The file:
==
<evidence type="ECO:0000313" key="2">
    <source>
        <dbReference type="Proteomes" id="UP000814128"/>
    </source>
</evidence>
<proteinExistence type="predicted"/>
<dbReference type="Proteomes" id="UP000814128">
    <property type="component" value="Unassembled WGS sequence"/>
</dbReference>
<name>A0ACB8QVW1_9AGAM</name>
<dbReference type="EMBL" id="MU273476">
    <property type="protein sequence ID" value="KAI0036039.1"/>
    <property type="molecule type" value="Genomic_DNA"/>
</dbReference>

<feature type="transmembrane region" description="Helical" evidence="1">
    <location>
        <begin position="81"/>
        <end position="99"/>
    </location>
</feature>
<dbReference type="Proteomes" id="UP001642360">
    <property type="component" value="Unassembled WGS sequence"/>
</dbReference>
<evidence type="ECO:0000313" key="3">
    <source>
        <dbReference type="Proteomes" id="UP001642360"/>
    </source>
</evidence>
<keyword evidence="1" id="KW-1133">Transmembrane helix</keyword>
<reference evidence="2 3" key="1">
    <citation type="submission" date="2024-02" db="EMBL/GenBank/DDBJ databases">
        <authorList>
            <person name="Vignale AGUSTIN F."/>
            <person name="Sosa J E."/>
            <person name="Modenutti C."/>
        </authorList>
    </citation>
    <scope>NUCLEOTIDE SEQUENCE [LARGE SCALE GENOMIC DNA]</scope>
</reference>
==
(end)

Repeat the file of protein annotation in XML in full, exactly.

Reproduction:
<evidence type="ECO:0000313" key="2">
    <source>
        <dbReference type="Proteomes" id="UP000814128"/>
    </source>
</evidence>
<proteinExistence type="predicted"/>
<dbReference type="Proteomes" id="UP000814128">
    <property type="component" value="Unassembled WGS sequence"/>
</dbReference>
<name>A0ACB8QVW1_9AGAM</name>
<dbReference type="EMBL" id="MU273476">
    <property type="protein sequence ID" value="KAI0036039.1"/>
    <property type="molecule type" value="Genomic_DNA"/>
</dbReference>

<feature type="transmembrane region" description="Helical" evidence="1">
    <location>
        <begin position="81"/>
        <end position="99"/>
    </location>
</feature>
<dbReference type="Proteomes" id="UP001642360">
    <property type="component" value="Unassembled WGS sequence"/>
</dbReference>
<evidence type="ECO:0000313" key="3">
    <source>
        <dbReference type="Proteomes" id="UP001642360"/>
    </source>
</evidence>
<keyword evidence="1" id="KW-1133">Transmembrane helix</keyword>
<reference evidence="2 3" key="1">
    <citation type="submission" date="2024-02" db="EMBL/GenBank/DDBJ databases">
        <authorList>
            <person name="Vignale AGUSTIN F."/>
            <person name="Sosa J E."/>
            <person name="Modenutti C."/>
        </authorList>
    </citation>
    <scope>NUCLEOTIDE SEQUENCE [LARGE SCALE GENOMIC DNA]</scope>
</reference>